Challenges, Crises & Creativity

Challenges is a word we hear all too often in healthcare. In this issue, challenge unites our articles. For example, how frustrating is it to access in a meaningful way the data troves contained in patients’ electronic health records and hospital IT systems? How difficult is it to analyze and employ those data to improve patient care and reduce costs? In another story, we note how challenging it can be for cardiologists to evaluate patients with stable chest pain while the field is still in what Journal of the American College of Cardiology Editor-in-Chief Valentin Fuster, MD, PhD, calls “a primitive age of evidence.”

Alarmists might perceive some of the topics we report on as crises. After all, some of our stories focus on life-and-death issues such as heart transplantation. People are dying because there are too few donor hearts for the patients who need them. Further, healthcare’s latest hot topic, the lack of interoperability across healthcare communication platforms, may be to blame for a portion of the large number of deaths attributed to preventable medication errors each year (BMJ 2016;353:i2139).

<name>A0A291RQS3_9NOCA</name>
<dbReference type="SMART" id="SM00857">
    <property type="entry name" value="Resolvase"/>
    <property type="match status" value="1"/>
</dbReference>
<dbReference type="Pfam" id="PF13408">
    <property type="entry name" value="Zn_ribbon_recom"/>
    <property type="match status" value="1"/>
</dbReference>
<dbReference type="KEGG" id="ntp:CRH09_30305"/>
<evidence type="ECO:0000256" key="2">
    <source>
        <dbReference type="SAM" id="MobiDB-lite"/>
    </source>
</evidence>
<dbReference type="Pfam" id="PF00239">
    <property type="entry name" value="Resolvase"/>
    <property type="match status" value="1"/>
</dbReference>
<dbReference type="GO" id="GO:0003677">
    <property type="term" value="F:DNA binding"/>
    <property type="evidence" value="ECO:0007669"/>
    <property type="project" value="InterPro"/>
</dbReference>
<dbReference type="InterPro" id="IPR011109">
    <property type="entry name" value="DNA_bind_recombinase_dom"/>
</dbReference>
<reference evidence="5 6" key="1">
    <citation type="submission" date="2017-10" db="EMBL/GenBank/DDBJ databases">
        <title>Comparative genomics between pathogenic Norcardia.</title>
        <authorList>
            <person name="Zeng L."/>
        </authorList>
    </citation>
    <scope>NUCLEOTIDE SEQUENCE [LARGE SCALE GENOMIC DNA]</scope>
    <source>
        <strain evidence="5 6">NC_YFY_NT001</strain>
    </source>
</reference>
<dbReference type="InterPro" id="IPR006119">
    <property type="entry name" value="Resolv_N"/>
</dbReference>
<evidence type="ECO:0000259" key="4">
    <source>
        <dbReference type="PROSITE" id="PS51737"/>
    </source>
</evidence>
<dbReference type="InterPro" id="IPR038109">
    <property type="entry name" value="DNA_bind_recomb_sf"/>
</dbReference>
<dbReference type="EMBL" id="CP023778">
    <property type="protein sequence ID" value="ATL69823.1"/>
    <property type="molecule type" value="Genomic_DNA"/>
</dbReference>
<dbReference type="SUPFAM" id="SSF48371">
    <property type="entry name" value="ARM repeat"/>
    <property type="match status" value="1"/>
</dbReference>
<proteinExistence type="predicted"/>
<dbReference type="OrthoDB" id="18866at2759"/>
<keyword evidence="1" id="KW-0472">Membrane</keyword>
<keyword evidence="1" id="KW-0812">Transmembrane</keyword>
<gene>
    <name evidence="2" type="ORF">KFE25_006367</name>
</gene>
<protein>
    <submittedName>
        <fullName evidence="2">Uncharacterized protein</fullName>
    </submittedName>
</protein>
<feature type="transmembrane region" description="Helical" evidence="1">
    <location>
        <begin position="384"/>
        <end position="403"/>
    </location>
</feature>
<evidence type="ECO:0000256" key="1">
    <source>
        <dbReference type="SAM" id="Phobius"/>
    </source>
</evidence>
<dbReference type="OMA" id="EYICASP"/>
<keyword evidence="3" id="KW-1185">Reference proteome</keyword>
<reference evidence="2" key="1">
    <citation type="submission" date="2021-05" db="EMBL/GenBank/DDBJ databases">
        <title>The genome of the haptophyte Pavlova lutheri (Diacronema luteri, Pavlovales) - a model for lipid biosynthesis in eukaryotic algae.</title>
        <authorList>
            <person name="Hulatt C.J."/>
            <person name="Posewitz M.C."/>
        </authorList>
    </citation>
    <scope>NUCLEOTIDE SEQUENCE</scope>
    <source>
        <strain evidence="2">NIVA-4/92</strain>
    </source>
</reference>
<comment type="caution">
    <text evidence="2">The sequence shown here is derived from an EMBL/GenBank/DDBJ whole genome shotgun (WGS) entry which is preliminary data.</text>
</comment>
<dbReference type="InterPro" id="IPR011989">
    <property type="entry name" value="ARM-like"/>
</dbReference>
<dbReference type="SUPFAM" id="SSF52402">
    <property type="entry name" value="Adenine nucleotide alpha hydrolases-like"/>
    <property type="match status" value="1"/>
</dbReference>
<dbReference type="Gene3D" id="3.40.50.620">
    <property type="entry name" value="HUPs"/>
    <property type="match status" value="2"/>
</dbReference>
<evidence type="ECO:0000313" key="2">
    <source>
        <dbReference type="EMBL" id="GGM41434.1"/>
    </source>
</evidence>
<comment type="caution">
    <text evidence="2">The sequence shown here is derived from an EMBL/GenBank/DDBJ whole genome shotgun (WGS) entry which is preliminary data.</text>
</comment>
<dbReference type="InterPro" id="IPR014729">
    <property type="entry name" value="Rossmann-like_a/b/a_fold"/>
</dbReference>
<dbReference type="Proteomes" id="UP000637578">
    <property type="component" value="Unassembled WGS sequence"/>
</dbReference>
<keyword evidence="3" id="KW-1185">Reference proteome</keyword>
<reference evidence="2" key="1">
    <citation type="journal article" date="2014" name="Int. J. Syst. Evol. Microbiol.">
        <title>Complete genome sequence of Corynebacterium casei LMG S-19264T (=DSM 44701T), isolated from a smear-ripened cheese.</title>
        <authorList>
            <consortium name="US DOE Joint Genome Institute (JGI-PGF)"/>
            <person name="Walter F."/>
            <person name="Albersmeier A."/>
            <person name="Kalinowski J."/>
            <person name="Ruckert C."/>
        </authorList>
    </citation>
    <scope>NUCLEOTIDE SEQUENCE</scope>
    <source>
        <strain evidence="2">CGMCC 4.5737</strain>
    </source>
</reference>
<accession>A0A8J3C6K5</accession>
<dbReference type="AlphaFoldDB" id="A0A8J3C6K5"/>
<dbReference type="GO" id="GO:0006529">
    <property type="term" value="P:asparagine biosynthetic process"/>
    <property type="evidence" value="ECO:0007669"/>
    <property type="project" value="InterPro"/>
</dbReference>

So, is it a challenge, a crisis or something in the center? The CVB team approached this month’s topics the same way we try to tackle all of our stories—offering solutions. We talked with physicians, nurses, administrators, advocates and health informaticists, among others, about models of collaboration or coordination they are using to address daunting tasks. Our cover story looks at how TAVR pioneers successfully managed mostly uncharted terrain by empowering nurses to perform the critical role of coordinator. Our story on stable chest pain is complemented by a contribution by Jeffrey Schussler, MD, who shares his enthusiasm about new technologies that could make evaluation much more precise. As you’ll see in our health IT–focused stories, innovators are turning data headaches into opportunities. The secret sauce is creativity.

Is your team testing a creative solution to a vexing problem in cardiovascular care? Would our readers find your experience helpful for improving their practice? I hope you’ll share your ideas with us.